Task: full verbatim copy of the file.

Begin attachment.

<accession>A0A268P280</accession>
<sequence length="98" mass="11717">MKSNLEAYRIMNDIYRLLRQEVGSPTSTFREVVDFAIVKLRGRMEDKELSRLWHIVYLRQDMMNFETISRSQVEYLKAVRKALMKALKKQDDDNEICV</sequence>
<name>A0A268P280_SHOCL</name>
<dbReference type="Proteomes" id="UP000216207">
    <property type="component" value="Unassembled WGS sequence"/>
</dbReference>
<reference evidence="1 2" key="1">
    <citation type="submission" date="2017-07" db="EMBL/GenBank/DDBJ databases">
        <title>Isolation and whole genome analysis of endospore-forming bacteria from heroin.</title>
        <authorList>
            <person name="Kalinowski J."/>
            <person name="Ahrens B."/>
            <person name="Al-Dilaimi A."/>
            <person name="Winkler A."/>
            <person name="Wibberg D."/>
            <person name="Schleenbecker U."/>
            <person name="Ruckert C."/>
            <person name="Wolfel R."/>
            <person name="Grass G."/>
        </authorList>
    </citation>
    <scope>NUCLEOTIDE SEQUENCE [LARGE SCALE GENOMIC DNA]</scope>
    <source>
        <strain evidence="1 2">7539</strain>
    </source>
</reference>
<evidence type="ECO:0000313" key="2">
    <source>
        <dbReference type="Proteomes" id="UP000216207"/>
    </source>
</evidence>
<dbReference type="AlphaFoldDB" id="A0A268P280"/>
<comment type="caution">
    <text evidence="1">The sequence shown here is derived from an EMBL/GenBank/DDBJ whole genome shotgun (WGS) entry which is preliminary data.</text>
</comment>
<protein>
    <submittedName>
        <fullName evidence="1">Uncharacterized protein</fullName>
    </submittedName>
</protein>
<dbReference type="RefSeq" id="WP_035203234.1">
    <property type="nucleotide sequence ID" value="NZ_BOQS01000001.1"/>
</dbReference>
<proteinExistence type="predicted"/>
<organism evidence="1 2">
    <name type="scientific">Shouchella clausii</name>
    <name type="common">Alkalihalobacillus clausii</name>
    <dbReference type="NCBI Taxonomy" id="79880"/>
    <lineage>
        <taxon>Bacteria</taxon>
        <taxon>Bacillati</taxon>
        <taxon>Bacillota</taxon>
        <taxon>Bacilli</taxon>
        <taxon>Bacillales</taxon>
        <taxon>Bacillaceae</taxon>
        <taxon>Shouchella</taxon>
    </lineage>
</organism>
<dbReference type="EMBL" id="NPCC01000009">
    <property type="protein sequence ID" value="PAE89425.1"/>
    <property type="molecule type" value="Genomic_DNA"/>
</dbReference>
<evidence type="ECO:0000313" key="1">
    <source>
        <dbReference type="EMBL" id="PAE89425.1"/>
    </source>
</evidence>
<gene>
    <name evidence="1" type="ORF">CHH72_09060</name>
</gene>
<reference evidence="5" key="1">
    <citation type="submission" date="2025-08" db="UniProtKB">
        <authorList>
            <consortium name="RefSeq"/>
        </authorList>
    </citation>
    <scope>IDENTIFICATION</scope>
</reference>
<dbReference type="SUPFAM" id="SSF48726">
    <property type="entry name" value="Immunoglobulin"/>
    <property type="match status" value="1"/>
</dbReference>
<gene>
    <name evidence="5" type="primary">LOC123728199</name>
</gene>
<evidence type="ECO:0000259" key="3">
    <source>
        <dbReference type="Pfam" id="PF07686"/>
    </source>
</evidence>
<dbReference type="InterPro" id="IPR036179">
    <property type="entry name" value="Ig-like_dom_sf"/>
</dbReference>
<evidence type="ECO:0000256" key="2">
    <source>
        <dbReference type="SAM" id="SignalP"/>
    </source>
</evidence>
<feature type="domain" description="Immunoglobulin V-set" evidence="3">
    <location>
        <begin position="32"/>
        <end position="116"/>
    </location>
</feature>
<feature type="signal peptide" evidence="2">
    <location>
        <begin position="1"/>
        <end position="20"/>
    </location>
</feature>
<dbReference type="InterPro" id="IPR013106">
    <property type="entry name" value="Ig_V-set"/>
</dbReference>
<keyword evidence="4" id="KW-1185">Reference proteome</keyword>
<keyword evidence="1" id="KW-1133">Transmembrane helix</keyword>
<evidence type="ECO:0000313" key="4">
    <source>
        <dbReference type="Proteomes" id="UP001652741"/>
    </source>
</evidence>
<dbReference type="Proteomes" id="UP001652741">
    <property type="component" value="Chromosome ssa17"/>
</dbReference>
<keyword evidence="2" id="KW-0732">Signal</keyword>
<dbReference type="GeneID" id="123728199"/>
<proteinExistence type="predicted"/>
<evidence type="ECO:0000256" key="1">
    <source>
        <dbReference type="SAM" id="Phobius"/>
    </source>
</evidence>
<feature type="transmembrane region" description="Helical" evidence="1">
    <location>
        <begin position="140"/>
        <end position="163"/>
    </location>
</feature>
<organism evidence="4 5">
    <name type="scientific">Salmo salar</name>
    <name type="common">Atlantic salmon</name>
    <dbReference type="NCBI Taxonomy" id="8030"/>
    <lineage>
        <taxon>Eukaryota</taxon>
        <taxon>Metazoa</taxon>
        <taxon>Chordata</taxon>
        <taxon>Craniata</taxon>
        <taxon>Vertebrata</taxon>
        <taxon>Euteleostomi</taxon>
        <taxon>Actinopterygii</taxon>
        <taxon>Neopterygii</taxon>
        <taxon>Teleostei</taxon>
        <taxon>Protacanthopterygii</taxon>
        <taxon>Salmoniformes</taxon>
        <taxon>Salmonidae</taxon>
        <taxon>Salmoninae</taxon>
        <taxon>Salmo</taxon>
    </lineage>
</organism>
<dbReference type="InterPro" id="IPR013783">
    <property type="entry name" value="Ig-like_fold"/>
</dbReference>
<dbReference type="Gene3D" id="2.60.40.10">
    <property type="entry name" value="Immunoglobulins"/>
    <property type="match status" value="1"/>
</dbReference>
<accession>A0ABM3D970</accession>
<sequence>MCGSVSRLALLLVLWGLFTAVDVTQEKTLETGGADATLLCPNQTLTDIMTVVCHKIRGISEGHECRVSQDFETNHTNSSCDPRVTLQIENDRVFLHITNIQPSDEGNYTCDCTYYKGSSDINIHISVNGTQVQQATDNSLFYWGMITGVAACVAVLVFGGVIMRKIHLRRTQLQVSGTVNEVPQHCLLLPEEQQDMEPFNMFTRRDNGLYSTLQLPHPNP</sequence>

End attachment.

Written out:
<accession>A0A268P280</accession>
<sequence length="98" mass="11717">MKSNLEAYRIMNDIYRLLRQEVGSPTSTFREVVDFAIVKLRGRMEDKELSRLWHIVYLRQDMMNFETISRSQVEYLKAVRKALMKALKKQDDDNEICV</sequence>
<name>A0A268P280_SHOCL</name>
<dbReference type="Proteomes" id="UP000216207">
    <property type="component" value="Unassembled WGS sequence"/>
</dbReference>
<reference evidence="1 2" key="1">
    <citation type="submission" date="2017-07" db="EMBL/GenBank/DDBJ databases">
        <title>Isolation and whole genome analysis of endospore-forming bacteria from heroin.</title>
        <authorList>
            <person name="Kalinowski J."/>
            <person name="Ahrens B."/>
            <person name="Al-Dilaimi A."/>
            <person name="Winkler A."/>
            <person name="Wibberg D."/>
            <person name="Schleenbecker U."/>
            <person name="Ruckert C."/>
            <person name="Wolfel R."/>
            <person name="Grass G."/>
        </authorList>
    </citation>
    <scope>NUCLEOTIDE SEQUENCE [LARGE SCALE GENOMIC DNA]</scope>
    <source>
        <strain evidence="1 2">7539</strain>
    </source>
</reference>
<evidence type="ECO:0000313" key="2">
    <source>
        <dbReference type="Proteomes" id="UP000216207"/>
    </source>
</evidence>
<dbReference type="AlphaFoldDB" id="A0A268P280"/>
<comment type="caution">
    <text evidence="1">The sequence shown here is derived from an EMBL/GenBank/DDBJ whole genome shotgun (WGS) entry which is preliminary data.</text>
</comment>
<protein>
    <submittedName>
        <fullName evidence="1">Uncharacterized protein</fullName>
    </submittedName>
</protein>
<dbReference type="RefSeq" id="WP_035203234.1">
    <property type="nucleotide sequence ID" value="NZ_BOQS01000001.1"/>
</dbReference>
<proteinExistence type="predicted"/>
<organism evidence="1 2">
    <name type="scientific">Shouchella clausii</name>
    <name type="common">Alkalihalobacillus clausii</name>
    <dbReference type="NCBI Taxonomy" id="79880"/>
    <lineage>
        <taxon>Bacteria</taxon>
        <taxon>Bacillati</taxon>
        <taxon>Bacillota</taxon>
        <taxon>Bacilli</taxon>
        <taxon>Bacillales</taxon>
        <taxon>Bacillaceae</taxon>
        <taxon>Shouchella</taxon>
    </lineage>
</organism>
<dbReference type="EMBL" id="NPCC01000009">
    <property type="protein sequence ID" value="PAE89425.1"/>
    <property type="molecule type" value="Genomic_DNA"/>
</dbReference>
<evidence type="ECO:0000313" key="1">
    <source>
        <dbReference type="EMBL" id="PAE89425.1"/>
    </source>
</evidence>
<gene>
    <name evidence="1" type="ORF">CHH72_09060</name>
</gene>
<reference evidence="5" key="1">
    <citation type="submission" date="2025-08" db="UniProtKB">
        <authorList>
            <consortium name="RefSeq"/>
        </authorList>
    </citation>
    <scope>IDENTIFICATION</scope>
</reference>
<dbReference type="SUPFAM" id="SSF48726">
    <property type="entry name" value="Immunoglobulin"/>
    <property type="match status" value="1"/>
</dbReference>
<gene>
    <name evidence="5" type="primary">LOC123728199</name>
</gene>
<evidence type="ECO:0000259" key="3">
    <source>
        <dbReference type="Pfam" id="PF07686"/>
    </source>
</evidence>
<dbReference type="InterPro" id="IPR036179">
    <property type="entry name" value="Ig-like_dom_sf"/>
</dbReference>
<evidence type="ECO:0000256" key="2">
    <source>
        <dbReference type="SAM" id="SignalP"/>
    </source>
</evidence>
<feature type="domain" description="Immunoglobulin V-set" evidence="3">
    <location>
        <begin position="32"/>
        <end position="116"/>
    </location>
</feature>
<feature type="signal peptide" evidence="2">
    <location>
        <begin position="1"/>
        <end position="20"/>
    </location>
</feature>
<dbReference type="InterPro" id="IPR013106">
    <property type="entry name" value="Ig_V-set"/>
</dbReference>
<keyword evidence="4" id="KW-1185">Reference proteome</keyword>
<keyword evidence="1" id="KW-1133">Transmembrane helix</keyword>
<evidence type="ECO:0000313" key="4">
    <source>
        <dbReference type="Proteomes" id="UP001652741"/>
    </source>
</evidence>
<dbReference type="Proteomes" id="UP001652741">
    <property type="component" value="Chromosome ssa17"/>
</dbReference>
<keyword evidence="2" id="KW-0732">Signal</keyword>
<dbReference type="GeneID" id="123728199"/>
<proteinExistence type="predicted"/>
<evidence type="ECO:0000256" key="1">
    <source>
        <dbReference type="SAM" id="Phobius"/>
    </source>
</evidence>
<feature type="transmembrane region" description="Helical" evidence="1">
    <location>
        <begin position="140"/>
        <end position="163"/>
    </location>
</feature>
<organism evidence="4 5">
    <name type="scientific">Salmo salar</name>
    <name type="common">Atlantic salmon</name>
    <dbReference type="NCBI Taxonomy" id="8030"/>
    <lineage>
        <taxon>Eukaryota</taxon>
        <taxon>Metazoa</taxon>
        <taxon>Chordata</taxon>
        <taxon>Craniata</taxon>
        <taxon>Vertebrata</taxon>
        <taxon>Euteleostomi</taxon>
        <taxon>Actinopterygii</taxon>
        <taxon>Neopterygii</taxon>
        <taxon>Teleostei</taxon>
        <taxon>Protacanthopterygii</taxon>
        <taxon>Salmoniformes</taxon>
        <taxon>Salmonidae</taxon>
        <taxon>Salmoninae</taxon>
        <taxon>Salmo</taxon>
    </lineage>
</organism>
<dbReference type="InterPro" id="IPR013783">
    <property type="entry name" value="Ig-like_fold"/>
</dbReference>
<dbReference type="Gene3D" id="2.60.40.10">
    <property type="entry name" value="Immunoglobulins"/>
    <property type="match status" value="1"/>
</dbReference>
<accession>A0ABM3D970</accession>
<sequence>MCGSVSRLALLLVLWGLFTAVDVTQEKTLETGGADATLLCPNQTLTDIMTVVCHKIRGISEGHECRVSQDFETNHTNSSCDPRVTLQIENDRVFLHITNIQPSDEGNYTCDCTYYKGSSDINIHISVNGTQVQQATDNSLFYWGMITGVAACVAVLVFGGVIMRKIHLRRTQLQVSGTVNEVPQHCLLLPEEQQDMEPFNMFTRRDNGLYSTLQLPHPNP</sequence>